There are five special topics. Farris approaches quasi­periodicity in the classical way, by introducing a (two-dimensional) almost periodic wavefunction with (almost) fivefold symmetry. Color symmetries are handled by rotating the color wheel: assuming that there are c colors in the color wheel, a function [f {:} \, {\bb C} \to {\bb C}] has a color-turning symmetry at the origin if, for each [z \in {\bb C}], [f[\exp(2\pi i/c) z] = \exp(2\pi i/c) f(z)]: the c-fold rotation [\exp(2\pi i/c)] left of the equals sign rotating the plane while the c-fold rotation right of the equals sign rotates the color wheel.

Local symmetries are of particular interest. A wavefunction may be the sum of two wavefunctions, f = g + h, where h has α as a symmetry at a point [z_0 \in {\bb C}] but g does not, so that α is not a symmetry of f. But if [\lim_{z\to z_0} g(z) = 0], then near z0, the symmetry nearly holds, but as one moves away from z0, the symmetry degrades (see Fig. 5[link]).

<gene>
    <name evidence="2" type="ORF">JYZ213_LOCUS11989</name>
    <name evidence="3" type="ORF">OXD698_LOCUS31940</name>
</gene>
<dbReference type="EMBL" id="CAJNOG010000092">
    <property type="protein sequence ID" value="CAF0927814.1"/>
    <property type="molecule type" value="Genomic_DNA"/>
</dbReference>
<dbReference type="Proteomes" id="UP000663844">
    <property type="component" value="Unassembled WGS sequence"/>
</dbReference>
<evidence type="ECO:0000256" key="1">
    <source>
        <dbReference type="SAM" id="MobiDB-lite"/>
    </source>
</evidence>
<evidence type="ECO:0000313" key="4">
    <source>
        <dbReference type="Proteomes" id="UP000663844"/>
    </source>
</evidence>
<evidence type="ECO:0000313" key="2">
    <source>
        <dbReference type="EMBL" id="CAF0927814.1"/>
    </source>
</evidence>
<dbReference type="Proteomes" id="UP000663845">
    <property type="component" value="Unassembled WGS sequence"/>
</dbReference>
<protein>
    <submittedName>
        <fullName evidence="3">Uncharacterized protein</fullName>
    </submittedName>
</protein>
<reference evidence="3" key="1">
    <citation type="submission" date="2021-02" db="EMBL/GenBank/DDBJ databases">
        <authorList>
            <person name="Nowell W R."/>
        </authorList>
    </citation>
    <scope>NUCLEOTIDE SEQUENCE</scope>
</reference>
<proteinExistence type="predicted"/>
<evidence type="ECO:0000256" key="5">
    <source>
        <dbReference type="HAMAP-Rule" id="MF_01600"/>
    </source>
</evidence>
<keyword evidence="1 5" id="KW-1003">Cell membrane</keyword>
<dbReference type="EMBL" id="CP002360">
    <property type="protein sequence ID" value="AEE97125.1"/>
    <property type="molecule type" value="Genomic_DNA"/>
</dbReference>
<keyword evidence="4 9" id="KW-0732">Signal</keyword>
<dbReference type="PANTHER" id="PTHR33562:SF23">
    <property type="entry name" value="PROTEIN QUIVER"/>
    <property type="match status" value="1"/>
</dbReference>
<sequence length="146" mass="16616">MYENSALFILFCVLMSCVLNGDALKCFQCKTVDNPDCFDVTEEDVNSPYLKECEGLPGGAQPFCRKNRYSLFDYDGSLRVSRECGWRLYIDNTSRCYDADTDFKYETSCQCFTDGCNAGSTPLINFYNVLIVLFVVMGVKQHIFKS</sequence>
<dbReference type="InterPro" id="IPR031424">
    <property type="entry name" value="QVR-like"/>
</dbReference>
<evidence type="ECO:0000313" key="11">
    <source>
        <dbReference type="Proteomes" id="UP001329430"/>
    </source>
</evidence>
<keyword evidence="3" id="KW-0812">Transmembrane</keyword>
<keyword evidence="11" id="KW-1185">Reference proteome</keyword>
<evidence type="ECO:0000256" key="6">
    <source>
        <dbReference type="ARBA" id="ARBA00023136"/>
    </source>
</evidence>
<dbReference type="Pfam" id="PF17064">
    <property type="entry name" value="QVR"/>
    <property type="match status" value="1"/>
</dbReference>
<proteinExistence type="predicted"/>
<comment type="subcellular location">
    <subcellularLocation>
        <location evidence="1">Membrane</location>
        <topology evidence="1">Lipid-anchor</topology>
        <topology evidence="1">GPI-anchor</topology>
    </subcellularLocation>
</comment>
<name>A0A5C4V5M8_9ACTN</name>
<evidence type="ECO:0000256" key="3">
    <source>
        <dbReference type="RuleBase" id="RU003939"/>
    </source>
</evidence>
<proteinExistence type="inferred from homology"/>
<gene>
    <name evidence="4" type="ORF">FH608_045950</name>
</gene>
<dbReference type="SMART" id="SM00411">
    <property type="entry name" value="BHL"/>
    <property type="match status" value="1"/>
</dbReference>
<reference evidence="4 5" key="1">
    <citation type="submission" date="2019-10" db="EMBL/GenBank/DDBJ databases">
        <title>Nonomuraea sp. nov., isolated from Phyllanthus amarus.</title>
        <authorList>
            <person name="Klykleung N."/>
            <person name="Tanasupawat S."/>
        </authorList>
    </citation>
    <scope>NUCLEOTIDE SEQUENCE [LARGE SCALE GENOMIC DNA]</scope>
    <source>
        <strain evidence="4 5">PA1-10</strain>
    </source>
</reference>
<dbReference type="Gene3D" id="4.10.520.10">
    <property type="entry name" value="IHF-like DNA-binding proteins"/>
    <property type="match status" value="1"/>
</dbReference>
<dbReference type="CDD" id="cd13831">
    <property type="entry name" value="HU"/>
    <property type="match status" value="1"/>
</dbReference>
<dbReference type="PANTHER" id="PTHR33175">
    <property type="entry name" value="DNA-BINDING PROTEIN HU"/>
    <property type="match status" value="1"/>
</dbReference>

[Figure 5]
Figure 5
At the intersection of the yellow and black lines, the black line is nearly a mirror for the dark purple oval with the four-legged figure, less so for the surrounding light purple region, and not at all outside.

A chapter on stereographic projection focuses on displaying the symmetries of polyhedra, and once again, the focus is on the resulting artwork. And for those interested in non-Euclidean geometry, there is a chapter on patterns on Poincaré's hyperbolic half-plane.

Altogether, this is a very interesting and attractive book. The target audience – mathematically capable undergraduates – should find it enticing and accessible. Its textbook structure makes it usable for a seminar course or independent study as well as for private reading; however, it is dense reading. The primary motivation is the artwork, and students may be motivated to obtain some of the software and play with images on their own or in a project. Farris does not assume that the reader is familiar with complex numbers, groups, rings, Fourier series, or even linear algebra: the book is developed in an informal style with some of the results proven, some relegated to exercises (there are 65 exercises), and some to be taken for granted.